Colin Hutton / Courtesy of the artist
Few are the comedians able to exploit the absurdity of the layman as Flight of the Conchords. With a lucid vision of hyper-literate zoo animals, David Bowie tributes and gender exercises that cover R & B, electroclash and rock-dad, Jemaine Clement and Bret McKenzie have built a cult ensemble which did not really diminish during the long periodic absences of the couple.
After the release of Flight of the Conchords' HBO in 2009, the two men dedicated their minds and spirit to Muppets moviesMoana and the satire of vampires What we do in the shadeand now they come back with a new album called Live in London. A recording taken from the 2018 live concerts of the Flight of the Conchords scene in the city – one of them having been recorded for a special HBO show last year – the new ensemble combines live performances of Conchords classics with loose pieces that the duo has played over the years, but never officially released.
Alas, it's not a revival of the HBO series that ended too early Flight of conchordsno more than one hour of new material; it's a victory lap for New Zealanders. Deeply fun and endearing, Live in London provides a showcase for Flight of the Conchords among the most irreverent members of its membership – two types of people just make jokes, go out and share the results with the masses.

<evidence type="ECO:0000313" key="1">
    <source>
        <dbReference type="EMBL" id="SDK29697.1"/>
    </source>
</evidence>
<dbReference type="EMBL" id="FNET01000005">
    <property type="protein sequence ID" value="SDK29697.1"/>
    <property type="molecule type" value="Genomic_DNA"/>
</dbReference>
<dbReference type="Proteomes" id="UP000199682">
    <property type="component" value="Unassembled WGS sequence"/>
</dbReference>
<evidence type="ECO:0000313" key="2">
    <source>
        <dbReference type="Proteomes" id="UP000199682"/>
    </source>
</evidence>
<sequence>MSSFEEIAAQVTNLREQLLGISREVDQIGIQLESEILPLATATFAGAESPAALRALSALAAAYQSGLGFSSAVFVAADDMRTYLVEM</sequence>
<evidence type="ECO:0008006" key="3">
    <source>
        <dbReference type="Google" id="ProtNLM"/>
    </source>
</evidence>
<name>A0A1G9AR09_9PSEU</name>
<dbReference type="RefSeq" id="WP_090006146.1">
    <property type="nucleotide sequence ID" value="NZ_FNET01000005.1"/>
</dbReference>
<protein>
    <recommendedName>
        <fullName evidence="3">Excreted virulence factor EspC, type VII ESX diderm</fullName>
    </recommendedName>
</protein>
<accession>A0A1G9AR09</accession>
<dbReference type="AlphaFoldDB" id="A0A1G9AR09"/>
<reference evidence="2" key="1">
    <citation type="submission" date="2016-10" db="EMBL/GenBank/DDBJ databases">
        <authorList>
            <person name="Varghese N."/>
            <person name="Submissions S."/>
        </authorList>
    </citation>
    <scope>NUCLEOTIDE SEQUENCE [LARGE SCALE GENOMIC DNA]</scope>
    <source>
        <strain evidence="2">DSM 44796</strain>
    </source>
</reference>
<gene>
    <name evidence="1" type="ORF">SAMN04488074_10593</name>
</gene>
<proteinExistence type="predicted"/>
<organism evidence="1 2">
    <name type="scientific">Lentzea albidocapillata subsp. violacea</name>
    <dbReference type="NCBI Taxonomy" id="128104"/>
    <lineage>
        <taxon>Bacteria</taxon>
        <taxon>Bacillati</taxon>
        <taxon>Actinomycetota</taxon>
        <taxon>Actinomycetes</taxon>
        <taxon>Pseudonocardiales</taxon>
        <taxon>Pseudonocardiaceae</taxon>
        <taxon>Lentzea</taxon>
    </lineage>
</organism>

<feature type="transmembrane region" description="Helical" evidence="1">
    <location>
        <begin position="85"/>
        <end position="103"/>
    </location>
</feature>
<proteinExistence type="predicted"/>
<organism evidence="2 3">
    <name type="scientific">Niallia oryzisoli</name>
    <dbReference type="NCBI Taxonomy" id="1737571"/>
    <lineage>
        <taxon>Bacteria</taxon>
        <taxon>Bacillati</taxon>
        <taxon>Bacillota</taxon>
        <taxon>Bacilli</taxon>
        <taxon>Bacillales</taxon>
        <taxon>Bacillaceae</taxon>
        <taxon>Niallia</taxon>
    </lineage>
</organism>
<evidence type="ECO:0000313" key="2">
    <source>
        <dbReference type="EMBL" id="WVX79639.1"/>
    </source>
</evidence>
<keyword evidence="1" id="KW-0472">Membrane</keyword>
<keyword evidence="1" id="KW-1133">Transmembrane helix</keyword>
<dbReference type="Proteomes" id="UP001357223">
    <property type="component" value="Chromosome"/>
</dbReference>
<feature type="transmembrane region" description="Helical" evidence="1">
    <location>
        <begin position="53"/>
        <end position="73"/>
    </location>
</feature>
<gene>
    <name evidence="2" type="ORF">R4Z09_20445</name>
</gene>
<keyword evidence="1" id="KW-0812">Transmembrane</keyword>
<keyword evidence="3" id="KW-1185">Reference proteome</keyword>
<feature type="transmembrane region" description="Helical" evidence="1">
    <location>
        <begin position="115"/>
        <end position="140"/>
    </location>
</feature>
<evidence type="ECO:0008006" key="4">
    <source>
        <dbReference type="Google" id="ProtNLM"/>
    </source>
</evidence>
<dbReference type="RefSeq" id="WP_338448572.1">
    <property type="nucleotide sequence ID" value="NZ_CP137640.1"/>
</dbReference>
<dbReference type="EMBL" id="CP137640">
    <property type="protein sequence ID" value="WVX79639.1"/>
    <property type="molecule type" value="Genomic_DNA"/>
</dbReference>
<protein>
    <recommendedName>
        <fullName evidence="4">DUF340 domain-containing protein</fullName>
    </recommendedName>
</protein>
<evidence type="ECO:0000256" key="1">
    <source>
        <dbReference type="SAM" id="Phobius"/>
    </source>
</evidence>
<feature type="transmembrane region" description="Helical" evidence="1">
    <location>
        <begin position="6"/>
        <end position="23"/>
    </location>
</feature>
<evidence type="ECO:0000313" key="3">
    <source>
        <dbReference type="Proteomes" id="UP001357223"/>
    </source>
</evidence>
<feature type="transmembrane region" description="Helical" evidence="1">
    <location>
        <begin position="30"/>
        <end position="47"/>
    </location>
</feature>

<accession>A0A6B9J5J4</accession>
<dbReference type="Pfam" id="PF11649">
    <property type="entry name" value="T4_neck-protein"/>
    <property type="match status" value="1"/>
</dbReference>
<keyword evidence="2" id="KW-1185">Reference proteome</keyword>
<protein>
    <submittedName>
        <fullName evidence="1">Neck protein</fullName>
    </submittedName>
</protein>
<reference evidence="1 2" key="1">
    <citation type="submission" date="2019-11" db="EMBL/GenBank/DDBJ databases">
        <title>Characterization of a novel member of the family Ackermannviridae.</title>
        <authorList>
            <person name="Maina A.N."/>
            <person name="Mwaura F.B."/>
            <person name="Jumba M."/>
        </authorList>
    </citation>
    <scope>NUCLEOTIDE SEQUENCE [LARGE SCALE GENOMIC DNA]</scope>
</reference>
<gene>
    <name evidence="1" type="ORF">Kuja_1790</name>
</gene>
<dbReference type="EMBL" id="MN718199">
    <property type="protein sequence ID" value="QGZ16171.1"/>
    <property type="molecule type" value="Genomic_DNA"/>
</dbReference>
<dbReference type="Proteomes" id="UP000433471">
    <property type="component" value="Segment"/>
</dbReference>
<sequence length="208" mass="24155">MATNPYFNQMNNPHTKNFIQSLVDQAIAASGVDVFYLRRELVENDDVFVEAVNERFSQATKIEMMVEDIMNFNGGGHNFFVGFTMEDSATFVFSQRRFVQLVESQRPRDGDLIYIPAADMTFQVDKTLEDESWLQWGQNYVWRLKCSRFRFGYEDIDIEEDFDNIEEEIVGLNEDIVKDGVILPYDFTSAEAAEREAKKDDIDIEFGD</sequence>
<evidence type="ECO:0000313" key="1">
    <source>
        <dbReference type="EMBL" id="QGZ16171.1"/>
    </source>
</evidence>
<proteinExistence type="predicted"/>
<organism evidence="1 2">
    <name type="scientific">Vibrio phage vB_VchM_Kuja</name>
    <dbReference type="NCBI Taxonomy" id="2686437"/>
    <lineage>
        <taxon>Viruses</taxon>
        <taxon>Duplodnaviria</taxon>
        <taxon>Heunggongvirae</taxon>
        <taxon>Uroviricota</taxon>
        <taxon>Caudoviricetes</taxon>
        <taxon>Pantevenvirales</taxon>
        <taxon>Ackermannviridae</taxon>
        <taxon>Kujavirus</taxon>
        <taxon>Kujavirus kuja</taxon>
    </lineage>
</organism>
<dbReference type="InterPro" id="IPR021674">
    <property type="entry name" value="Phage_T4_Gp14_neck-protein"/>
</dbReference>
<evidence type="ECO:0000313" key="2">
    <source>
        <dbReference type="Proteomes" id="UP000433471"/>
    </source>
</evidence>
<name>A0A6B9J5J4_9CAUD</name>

Much of the joy lies here in listening to the jokes of Clement and McKenzie, who feel at short notice and overheard by their fictional sound in their Lower East Side apartment. Throughout their journey, they tell absurd stories about lifts, the New Zealand Symphony Orchestra and hotel muffins, including "rock-and-roll anecdotes".
Live in London also provides an excellent showcase for the ongoing gender agnosticism of Flight of the Conchords. Where their peers in the musical could rely heavily on the "comedic half" of this equation, Clement and McKenzie also have a knack for creating background music as rich and eclectic as the gags she accompanies. Take "Stana," an epic on the road that tells the story of a nasty man whose name is an anagram – or, better still, "Iain and Deanna," inspired by a work of office, so Franz Ferdinand ended up working a 9 to 5.
"We tried to stay young," Clement said at the start of their set. "We are trying to preserve ourselves like the sexy boys-men that you saw on TV 10 years ago." This is a sneaky self-assessment that should reassure audiences looking for a strong comeback, at least for now. It may not be coming soon, but at least the charm of flying Flight of the Conchords remains intact.
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